Posted: Sept. 23, 2019
By Tom LaMarra
Hillside Equestrian Meadows’ Laki has come a long way since his first start, when he trailed throughout and finished last of 10 at 41-1 in a $25,000 maiden-claiming race at Laurel Park in early November 2016.
On Christmas Eve that year, Laki, then a 3-year-old, quickly erased his debut effort with a five-length win at 19-1 in the same class under new rider Horacio Karamanos. And from that point on, the Maryland-bred son of Cuba has been nothing but a success for his owner and the family of trainer Damon Dilodovico.
With the 2019 MATCH Series set for its championship leg Sept. 28 at Monmouth Park, Laki is poised to become the only return division winner from 2018 to win it again. The gelding captured the 3-Year-Olds and Up Sprint–Dirt Division last year and is expected to compete in its final leg, the $100,000 Mr. Prospector Stakes at six furlongs.
In 2018 Laki raced in all five division legs and amassed 32 points, which put him three points shy of the overall championship.
“He’s doing well, and if nothing silly happens, he’ll be at Monmouth,” Dilodovico said.
In MATCH competition this year, Laki won the Frank Whiteley Stakes at Laurel Park, finished fourth in the Chocolatetown Sprint at Hollywood Casino at Penn National Race Course and third in the Bensalem Stakes at Parx Racing. He skipped the Hockessin Stakes at Delaware Park because of lingering concern over strangles cases but in retrospect that decision didn’t impact his chances at another title.
In 21 career starts, Laki has eight wins, three seconds and five thirds for earnings of $463,532. He is a four-time stakes winner, is multiple graded stakes-placed, and a victory in the Mr. Prospector would put him over the $500,000 mark in earnings.
The 6-year-old gelding won his division last year with a strong second-place finish in the Grade II Frank J. De Francis Memorial Dash at Laurel, where he is based. Earlier this year he was third in the Grade III General George Stakes, also at Laurel.
“For racing against the quality of horses he has faced the last two years, it really has been pleasure with him,” Dilodovico said. “He’s just a professional–he doesn’t get upset about anything. Horacio has done a good job working with him, which has helped.”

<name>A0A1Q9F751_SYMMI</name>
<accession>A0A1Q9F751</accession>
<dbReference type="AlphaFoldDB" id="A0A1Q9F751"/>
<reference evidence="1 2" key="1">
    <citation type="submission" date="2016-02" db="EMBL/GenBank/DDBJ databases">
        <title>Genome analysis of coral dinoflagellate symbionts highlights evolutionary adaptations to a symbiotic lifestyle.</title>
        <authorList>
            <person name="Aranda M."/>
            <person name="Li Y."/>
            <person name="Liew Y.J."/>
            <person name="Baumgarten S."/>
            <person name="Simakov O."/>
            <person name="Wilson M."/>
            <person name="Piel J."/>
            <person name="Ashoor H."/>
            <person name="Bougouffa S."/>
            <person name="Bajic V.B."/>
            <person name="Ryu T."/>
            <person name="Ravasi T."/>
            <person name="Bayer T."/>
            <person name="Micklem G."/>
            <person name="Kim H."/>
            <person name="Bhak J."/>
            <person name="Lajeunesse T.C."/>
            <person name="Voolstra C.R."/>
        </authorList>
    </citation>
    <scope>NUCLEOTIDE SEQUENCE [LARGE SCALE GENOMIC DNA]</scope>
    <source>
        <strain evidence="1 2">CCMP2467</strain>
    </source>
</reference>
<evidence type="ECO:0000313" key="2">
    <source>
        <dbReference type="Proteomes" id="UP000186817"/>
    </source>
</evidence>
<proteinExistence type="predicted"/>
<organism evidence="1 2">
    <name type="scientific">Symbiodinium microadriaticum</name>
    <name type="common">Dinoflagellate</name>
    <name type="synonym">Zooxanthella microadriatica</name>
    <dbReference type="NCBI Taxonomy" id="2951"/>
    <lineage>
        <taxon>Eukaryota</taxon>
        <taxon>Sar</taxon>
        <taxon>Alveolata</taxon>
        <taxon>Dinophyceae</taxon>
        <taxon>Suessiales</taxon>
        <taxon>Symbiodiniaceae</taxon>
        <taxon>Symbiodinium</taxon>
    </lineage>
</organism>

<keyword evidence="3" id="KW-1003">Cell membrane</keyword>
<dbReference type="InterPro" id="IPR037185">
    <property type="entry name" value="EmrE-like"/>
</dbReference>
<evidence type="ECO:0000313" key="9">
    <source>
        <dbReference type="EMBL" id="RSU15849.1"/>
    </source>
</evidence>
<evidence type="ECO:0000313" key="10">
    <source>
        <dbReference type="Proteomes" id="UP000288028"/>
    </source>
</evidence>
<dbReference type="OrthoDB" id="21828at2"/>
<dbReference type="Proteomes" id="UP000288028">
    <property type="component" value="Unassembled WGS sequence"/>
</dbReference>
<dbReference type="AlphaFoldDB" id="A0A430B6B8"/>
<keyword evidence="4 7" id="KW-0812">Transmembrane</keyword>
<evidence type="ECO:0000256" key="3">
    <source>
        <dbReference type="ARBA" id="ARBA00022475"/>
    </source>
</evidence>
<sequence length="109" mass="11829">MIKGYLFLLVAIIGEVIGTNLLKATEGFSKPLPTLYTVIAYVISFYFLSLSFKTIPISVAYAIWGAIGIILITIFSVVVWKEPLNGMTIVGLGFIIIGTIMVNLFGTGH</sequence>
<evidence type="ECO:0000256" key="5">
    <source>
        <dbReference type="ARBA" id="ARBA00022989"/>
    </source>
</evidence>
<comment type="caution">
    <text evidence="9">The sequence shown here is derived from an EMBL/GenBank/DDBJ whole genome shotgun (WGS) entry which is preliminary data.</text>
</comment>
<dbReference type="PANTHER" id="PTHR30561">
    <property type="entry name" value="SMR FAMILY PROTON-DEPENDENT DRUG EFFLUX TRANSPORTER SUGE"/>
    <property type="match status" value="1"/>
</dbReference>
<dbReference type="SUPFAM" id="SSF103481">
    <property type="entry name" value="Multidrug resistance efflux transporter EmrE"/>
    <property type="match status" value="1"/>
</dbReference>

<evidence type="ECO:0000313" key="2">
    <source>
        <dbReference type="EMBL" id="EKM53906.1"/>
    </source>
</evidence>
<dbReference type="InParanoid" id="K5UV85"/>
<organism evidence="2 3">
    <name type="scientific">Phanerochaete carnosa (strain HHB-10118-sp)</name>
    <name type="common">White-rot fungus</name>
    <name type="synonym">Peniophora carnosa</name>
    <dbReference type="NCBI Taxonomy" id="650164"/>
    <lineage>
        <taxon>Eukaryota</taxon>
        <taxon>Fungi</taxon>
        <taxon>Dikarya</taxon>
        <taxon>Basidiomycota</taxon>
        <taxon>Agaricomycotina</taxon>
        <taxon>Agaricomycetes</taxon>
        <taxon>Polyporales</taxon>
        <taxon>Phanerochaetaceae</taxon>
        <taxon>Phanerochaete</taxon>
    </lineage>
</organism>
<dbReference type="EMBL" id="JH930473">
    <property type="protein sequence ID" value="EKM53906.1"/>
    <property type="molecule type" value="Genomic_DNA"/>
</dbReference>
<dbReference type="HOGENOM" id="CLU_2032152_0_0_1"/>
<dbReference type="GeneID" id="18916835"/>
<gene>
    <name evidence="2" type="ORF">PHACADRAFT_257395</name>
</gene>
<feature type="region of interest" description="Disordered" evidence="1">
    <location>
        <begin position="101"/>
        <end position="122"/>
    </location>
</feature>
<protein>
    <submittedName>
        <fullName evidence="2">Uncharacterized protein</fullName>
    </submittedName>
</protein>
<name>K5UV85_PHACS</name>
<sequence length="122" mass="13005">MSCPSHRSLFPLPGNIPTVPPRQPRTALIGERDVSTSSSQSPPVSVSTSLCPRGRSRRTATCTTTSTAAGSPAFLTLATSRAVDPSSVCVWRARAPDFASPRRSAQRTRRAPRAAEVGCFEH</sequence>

Dilodovico recently cleared the 700 mark in career victories and $15 million in earnings. His wife, Christine, manages the stable with assistance from the couple’s sons, Damon Jr. and Nicholas. Laki can be a bit quirky, Dilodovico said, but gets the job done on the racetrack.
“He’s not that personable,” Dilodovico said of Laki. “But my wife–she’s his ‘human,’ the one he allows to be with him. Otherwise, he just does his thing.”
Hillside Equestrian Meadows is a Connecticut riding academy owned and operated by Buck Kalinowski, who is also an author. Laki is the operation’s only horse to have raced over the past four years.
Laki, out of the Swear by Dixie mare Truthful Dutch, was bred by Tom Michaels and Lorna Baker, who last year won a $5,000 bonus from the Maryland Horse Breeders Association because Laki was the top Maryland-bred colt or gelding by total MATCH Series points. The Bakers will receive the same bonus this year as Laki is by far the leading points-earning Maryland-bred male in the series.
A MATCH division championship is worth bonus money of $20,000 for the owner and $15,000 for the trainer. For the overall champion–the horse with the most points regardless of division–the owner receives $50,000 and the trainer $25,000 on top of division bonuses.
The overall championship will come down to the $100,000 Regret Stakes (Filly and Mare Sprint–Dirt Division), where Jim Reichenberg and Cash is King’s Ms Locust Point (31 points) and 2W Racing’s Bronx Beauty (25 points) are expected to square off for a fourth time this year.
Entries for the four MATCH Series stakes will be drawn Wednesday, Sept. 25. First post time at Monmouth on Sept. 28, the final Saturday of the 2019 meet, is 1:15 p.m. EDT. Admission and parking are free for the remainder of the meet.
(Laki wins Frank Whiteley Stakes at Laurel Park/Jim McCue photo)